Lighter-than-air craft (aerostats) have been progressively neglected by the main stream research in Aerospace Engineering during the second half of the past century after having made remarkable technological progress that culminated in the 1930’s with the construction of over 200m long airships (Dick & Robinson, 1992, Robinson, 1973). There have been some developments of historical interest (Kirschner, 1986) but little of significance.
However, in the last few years, aerostats have attracted a renewed interest. Their typical market niches (scientific ballooning, surveillance/reconnaissance (Colozza & Dolce, 2005)) are expanding and more researchers have proposed several different applications, ranging from high altitude aerostats as astronomical platforms (Bely & Ashford, 1995) to infrastructures for communication systems (Badesha, 2002).
Amongst the most recent achievements in scientific ballooning are the Ultra-High Altitude Balloon (UHAB) developed for NASA (launched in 2002 with a volume of nearly 1.7 million cubic metres and reached an altitude of 49 km) and the ultra-thin film high altitude balloon constructed by the Institute of Space and Astronautical Science (ISAS) of Japan, which successfully carried a 10 kg payload to a world-record altitude of 53 km.
Tethered aerostats are limited to lower altitudes due to the weight of the tether, which increase linearly with height. Commercial aerostats fly up to 8km but various studies have been conducted to prove that considerably greater altitudes can be reached. For example the Johns Hopkins University Applied Physics Laboratory (JHU/APL) has conducted a successful feasibility study (although not experimentally demonstrated) on a high altitude (20 km) tethered balloon-based space-to-ground optical communication system (Badesha, 2002). The US Airforce has made extensive use of aerostats as a surveillance system, and there are aerostats available on the market like the Puma Tethered Aerostat (www. rosaerosystems. pbo. ru) or the TCOM’s 71M (www. tcomlp. com) that can fly up to approximately 5 km tethered with payloads of 2250 kg and 1600 kg respectively. These aerostats have a mooring cable (i. e. their tether) that supplies the aerostat onboard systems and the payload with electric power, and they are designed to be able to withstand lightning strikes and strong winds.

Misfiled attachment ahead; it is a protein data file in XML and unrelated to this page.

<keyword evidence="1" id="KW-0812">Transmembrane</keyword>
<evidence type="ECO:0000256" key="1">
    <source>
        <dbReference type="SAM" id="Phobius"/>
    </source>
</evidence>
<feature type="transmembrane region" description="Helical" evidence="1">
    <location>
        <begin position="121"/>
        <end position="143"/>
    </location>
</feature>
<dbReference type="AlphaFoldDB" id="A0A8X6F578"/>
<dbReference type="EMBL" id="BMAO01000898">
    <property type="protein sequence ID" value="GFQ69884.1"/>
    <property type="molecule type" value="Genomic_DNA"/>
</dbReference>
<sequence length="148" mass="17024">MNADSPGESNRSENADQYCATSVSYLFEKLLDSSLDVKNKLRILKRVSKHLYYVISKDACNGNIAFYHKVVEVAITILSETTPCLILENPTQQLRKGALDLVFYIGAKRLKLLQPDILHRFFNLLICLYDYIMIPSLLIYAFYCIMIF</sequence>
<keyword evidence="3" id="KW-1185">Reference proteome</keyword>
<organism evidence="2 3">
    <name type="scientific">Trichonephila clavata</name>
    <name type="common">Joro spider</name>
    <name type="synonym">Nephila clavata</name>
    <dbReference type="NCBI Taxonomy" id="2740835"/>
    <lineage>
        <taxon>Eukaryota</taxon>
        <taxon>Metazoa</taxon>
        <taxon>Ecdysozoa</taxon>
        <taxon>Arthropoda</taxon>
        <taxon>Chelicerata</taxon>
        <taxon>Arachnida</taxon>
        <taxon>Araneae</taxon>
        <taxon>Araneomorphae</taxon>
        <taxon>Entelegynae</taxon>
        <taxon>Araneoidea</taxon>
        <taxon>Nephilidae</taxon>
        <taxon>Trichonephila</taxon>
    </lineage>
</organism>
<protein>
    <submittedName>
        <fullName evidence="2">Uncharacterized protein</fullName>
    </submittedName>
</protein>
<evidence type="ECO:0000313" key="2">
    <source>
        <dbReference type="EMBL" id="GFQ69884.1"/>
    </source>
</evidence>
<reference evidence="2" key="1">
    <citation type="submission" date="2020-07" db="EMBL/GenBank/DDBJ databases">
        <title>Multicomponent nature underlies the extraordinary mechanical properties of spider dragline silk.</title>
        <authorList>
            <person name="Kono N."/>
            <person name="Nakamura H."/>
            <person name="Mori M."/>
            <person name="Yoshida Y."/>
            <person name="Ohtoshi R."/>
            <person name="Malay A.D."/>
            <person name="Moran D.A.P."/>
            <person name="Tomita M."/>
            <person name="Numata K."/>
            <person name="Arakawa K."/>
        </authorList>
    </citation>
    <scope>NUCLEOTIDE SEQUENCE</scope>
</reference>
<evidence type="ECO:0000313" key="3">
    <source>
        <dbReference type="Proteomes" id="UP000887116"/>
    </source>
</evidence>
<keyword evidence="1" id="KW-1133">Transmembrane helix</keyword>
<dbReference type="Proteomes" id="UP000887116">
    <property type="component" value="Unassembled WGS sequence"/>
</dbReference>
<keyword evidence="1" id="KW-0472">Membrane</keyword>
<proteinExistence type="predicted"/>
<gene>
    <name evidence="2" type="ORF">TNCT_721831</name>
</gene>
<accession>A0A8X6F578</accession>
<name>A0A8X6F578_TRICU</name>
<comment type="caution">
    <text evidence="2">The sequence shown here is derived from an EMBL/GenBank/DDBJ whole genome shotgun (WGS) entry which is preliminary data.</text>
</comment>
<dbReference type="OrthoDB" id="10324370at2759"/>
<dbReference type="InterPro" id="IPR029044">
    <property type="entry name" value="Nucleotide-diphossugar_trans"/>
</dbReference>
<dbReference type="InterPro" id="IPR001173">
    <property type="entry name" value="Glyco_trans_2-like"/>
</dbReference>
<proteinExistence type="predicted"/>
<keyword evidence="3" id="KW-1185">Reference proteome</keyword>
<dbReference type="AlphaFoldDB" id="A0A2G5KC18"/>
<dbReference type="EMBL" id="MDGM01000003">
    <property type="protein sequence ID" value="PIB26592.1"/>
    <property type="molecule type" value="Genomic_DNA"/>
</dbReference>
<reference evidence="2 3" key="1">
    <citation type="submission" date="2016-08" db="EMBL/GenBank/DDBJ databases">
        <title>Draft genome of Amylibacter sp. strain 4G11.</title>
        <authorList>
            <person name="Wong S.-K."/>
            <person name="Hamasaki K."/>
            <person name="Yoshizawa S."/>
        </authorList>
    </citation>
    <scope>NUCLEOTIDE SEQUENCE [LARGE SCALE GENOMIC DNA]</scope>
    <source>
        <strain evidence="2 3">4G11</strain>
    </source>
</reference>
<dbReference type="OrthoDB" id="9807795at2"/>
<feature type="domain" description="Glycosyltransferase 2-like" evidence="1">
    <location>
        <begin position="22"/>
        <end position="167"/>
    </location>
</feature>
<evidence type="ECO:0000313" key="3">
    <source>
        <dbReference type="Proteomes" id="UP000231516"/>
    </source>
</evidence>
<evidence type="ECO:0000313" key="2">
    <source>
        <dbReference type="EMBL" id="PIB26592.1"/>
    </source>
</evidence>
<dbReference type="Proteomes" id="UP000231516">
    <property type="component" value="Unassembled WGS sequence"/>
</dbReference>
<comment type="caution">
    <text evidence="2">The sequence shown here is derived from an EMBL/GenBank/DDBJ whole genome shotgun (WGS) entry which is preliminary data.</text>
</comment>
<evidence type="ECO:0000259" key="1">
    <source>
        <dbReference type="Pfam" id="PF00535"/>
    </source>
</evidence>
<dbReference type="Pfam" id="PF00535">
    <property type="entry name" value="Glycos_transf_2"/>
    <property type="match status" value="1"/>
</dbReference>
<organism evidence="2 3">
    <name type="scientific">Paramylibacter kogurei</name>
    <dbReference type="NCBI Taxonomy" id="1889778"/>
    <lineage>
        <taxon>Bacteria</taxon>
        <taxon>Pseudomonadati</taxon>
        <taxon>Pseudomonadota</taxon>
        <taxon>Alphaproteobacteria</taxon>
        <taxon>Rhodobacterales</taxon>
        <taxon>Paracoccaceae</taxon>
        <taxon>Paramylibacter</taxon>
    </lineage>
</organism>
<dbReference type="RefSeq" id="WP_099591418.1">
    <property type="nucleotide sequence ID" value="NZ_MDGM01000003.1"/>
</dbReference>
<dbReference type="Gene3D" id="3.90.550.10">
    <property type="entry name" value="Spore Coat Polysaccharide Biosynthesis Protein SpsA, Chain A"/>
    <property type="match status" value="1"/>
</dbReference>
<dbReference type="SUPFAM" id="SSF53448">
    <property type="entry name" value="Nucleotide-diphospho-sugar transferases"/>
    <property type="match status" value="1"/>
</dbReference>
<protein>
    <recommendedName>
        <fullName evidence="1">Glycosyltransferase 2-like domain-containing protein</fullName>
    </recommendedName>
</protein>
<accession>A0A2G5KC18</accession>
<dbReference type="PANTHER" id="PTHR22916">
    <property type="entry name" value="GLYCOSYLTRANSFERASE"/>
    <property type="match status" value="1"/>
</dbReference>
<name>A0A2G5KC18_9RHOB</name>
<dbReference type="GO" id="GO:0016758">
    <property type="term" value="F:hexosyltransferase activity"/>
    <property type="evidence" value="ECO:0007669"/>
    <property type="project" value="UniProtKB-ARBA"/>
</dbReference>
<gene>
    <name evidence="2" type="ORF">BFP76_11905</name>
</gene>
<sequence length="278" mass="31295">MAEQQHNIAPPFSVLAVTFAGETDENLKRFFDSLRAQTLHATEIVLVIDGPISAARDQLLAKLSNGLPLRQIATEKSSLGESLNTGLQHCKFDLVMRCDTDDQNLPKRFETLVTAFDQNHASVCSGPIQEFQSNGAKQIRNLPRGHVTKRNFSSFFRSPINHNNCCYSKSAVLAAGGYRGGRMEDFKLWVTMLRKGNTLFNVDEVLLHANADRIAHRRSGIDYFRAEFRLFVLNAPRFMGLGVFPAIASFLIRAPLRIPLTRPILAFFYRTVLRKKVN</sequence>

Concerning the size, today’s airships are considerably smaller than those constructed in the 1930’s and that is mainly due to the economics of their typical functions. However, from a technical point of view, the state of the art in the relevant technologies would allow the construction of aerostats much larger than those currently in operation.
The possibility of using solar power as source of energy for the airship propulsion and/or to supply energy to on board systems has been investigated by Khoury and Gillett, 2004. The "sunship" that he proposed was a very simple and conventional envelop design, filled with helium, with thin film solar arrays covering appropriate areas of the external surface. The electrical power produced by the cells was then used for the propulsion and on board electrical system, with part of the energy stored in suitable units with high storage energy to weigh ratio. Notwithstanding the quality of the case made by the author, the "sunship" was never built.
However changes in the economy, driven by politics and/or technical factors (limitation of resources or scientific advances) transform the markets and the viability of certain technologies may change as a result. A typical case is that of wind turbines, whose technology has been available for decades, but only in the last few years have become a viable method to produce large quantities of electric energy.